She was a patient old soul,
carefully coaxing the hickory from the shell.
She prided herself
in getting the nutmeat whole.
Whole ones brought more,
when it was time to sell.
She'd listen to country 'n western on the radio
with her pie tin of cracked nuts in her lap.
Sometimes she'd watch a game show,
all the while flipping the nuts out cleanly;
just a twist of her wrist,
a dig with the pick, and a snap.
Other days, her wizened fingers tied fishing lures
from bits of feathers and shiny beads and twine,
skillfully wrapped around with sinker secured
to the sharp, barbed hook, ready for the line.
She made magnets for the refrigerator door:
butterflies and flowers, ladybugs and such
from felt, foam, sequins, glitter, and more!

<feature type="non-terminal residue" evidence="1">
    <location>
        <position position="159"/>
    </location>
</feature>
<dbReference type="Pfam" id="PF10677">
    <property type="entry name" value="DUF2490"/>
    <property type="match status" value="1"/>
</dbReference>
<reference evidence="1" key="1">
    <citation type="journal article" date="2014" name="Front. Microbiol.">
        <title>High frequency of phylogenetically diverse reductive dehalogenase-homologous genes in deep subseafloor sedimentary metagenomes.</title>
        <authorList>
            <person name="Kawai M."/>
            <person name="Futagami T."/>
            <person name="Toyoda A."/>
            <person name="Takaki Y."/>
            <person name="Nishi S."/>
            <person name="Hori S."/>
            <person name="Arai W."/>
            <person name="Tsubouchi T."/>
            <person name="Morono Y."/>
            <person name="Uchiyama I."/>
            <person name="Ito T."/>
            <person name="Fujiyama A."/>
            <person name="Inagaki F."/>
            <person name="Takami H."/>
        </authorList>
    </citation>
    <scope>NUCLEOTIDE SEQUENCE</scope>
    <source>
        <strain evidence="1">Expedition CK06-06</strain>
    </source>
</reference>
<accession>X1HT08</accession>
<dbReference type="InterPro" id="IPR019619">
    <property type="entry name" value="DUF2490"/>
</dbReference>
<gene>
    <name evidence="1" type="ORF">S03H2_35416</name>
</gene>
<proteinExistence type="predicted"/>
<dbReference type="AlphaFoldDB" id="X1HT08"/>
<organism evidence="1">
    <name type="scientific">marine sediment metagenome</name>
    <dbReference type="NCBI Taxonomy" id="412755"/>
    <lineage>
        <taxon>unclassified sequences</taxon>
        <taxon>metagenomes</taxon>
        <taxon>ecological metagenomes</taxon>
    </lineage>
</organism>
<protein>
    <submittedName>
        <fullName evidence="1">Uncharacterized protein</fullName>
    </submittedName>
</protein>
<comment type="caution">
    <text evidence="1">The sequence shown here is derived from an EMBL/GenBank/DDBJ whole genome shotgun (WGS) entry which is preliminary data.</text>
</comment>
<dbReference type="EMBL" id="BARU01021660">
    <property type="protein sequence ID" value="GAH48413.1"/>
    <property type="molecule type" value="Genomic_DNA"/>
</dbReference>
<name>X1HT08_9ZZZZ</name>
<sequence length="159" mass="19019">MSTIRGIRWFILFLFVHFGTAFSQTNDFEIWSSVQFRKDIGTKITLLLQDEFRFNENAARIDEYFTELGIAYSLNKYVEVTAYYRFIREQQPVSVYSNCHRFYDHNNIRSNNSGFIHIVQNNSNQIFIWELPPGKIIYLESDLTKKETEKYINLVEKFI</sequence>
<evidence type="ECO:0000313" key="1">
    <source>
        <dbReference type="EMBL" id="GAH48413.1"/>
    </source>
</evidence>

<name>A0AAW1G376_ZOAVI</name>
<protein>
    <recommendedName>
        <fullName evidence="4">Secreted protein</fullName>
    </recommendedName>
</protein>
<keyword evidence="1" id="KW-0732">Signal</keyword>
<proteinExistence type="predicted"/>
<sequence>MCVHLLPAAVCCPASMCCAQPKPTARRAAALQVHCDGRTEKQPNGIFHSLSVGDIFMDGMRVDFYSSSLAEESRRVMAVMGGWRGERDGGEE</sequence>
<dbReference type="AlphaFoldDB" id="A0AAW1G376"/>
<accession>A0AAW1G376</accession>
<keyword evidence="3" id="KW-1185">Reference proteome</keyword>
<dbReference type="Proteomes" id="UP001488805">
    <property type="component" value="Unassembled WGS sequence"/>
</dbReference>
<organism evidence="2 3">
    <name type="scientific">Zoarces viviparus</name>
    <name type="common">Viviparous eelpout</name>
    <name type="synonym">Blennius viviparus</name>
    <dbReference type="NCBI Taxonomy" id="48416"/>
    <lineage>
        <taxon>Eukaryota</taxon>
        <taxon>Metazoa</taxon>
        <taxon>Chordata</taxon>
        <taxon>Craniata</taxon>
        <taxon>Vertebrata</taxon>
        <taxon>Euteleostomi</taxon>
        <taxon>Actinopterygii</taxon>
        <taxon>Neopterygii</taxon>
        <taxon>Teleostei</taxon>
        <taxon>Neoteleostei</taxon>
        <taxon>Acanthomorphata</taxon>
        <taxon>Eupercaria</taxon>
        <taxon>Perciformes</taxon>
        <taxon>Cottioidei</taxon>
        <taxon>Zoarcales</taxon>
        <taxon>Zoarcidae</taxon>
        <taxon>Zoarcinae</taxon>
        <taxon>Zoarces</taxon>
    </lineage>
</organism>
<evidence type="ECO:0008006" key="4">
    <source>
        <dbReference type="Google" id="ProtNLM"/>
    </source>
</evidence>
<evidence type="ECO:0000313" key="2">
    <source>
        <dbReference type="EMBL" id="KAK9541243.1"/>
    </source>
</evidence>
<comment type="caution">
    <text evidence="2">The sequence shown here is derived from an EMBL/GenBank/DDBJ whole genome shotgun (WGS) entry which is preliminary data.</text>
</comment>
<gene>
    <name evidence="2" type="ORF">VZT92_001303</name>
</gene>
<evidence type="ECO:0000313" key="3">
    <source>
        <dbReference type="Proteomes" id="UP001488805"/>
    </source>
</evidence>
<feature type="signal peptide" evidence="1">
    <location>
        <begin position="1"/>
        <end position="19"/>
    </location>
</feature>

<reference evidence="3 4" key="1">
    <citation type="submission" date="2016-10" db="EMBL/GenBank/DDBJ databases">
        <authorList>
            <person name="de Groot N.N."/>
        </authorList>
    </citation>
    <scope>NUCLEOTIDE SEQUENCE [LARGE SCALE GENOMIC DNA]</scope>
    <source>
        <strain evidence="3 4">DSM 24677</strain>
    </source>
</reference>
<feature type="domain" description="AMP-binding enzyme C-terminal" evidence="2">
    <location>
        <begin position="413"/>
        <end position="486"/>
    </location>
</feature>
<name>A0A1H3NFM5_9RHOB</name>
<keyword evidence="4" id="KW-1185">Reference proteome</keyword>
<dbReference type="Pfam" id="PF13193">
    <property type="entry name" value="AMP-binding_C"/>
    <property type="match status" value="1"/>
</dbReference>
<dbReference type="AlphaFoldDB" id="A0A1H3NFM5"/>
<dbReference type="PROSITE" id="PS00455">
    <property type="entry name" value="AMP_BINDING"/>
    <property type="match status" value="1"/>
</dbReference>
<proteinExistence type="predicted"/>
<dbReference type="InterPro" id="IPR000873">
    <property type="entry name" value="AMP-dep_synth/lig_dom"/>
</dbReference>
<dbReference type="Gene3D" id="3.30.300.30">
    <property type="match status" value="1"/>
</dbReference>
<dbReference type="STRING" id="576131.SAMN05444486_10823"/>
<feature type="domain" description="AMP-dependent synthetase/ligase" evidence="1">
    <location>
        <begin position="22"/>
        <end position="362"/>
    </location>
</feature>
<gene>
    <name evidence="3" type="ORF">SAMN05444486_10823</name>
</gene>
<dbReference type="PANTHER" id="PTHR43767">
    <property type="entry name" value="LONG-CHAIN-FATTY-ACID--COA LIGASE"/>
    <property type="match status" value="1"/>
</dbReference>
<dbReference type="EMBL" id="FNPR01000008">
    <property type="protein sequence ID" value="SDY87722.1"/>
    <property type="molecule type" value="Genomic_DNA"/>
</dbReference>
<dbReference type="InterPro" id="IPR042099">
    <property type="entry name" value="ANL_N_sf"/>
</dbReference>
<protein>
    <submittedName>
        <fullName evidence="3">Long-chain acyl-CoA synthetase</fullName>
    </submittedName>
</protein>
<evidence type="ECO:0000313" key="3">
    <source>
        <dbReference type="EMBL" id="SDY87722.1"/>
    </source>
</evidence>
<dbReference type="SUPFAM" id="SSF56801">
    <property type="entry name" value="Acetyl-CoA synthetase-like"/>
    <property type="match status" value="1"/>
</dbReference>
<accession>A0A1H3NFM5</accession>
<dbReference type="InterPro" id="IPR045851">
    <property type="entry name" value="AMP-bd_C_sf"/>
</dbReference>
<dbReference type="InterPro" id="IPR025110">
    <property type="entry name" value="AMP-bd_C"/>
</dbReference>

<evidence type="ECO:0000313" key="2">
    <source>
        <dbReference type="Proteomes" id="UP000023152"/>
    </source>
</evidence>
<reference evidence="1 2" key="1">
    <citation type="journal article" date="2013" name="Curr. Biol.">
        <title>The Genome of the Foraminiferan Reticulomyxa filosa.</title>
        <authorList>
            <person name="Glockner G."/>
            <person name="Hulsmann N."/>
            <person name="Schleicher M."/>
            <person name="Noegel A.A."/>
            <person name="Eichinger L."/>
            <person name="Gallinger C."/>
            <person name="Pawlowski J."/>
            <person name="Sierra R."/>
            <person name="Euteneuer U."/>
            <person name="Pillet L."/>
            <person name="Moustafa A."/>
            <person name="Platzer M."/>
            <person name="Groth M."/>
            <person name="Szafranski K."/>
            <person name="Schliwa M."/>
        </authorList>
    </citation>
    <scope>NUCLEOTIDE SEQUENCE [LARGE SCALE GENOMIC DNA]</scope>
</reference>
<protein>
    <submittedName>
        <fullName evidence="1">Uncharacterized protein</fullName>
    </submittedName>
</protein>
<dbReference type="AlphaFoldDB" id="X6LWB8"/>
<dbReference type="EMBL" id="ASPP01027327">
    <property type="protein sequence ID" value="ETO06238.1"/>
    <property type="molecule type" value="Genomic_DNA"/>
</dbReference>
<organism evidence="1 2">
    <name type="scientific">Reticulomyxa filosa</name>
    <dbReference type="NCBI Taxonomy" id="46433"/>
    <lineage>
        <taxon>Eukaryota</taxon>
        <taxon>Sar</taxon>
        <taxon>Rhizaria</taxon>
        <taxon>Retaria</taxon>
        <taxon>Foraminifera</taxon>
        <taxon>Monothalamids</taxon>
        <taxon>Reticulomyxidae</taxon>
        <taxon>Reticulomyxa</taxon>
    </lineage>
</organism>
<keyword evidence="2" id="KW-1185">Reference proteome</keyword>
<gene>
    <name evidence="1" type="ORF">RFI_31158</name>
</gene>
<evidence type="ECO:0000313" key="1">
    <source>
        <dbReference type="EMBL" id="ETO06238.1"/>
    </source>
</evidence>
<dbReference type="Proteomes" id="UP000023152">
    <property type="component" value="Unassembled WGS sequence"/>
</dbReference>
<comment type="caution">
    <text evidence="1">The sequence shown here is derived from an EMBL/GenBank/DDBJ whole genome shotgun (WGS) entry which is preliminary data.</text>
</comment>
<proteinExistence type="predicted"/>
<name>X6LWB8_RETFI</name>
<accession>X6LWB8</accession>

She sold those too, but she was never paid much.
We'd take her with us to the grocery store.
She'd clutch her list and her little coin purse.
She'd hold on tight to the cart; her feet, slow on the floor.
"At least I can walk....Things could be worse."
She loved playing card games with us.
Hearts, Kings' Corners, and Crazy Eight.
She'd feed us cold milk and Ring Dings. Delicious!
She ignored our bedtime. We'd stay up late!
But the best memory of all for me
was her hands gently cupping my face.
She'd smile and say, "I love you, Sweet Pea.
You brighten up this lonely place."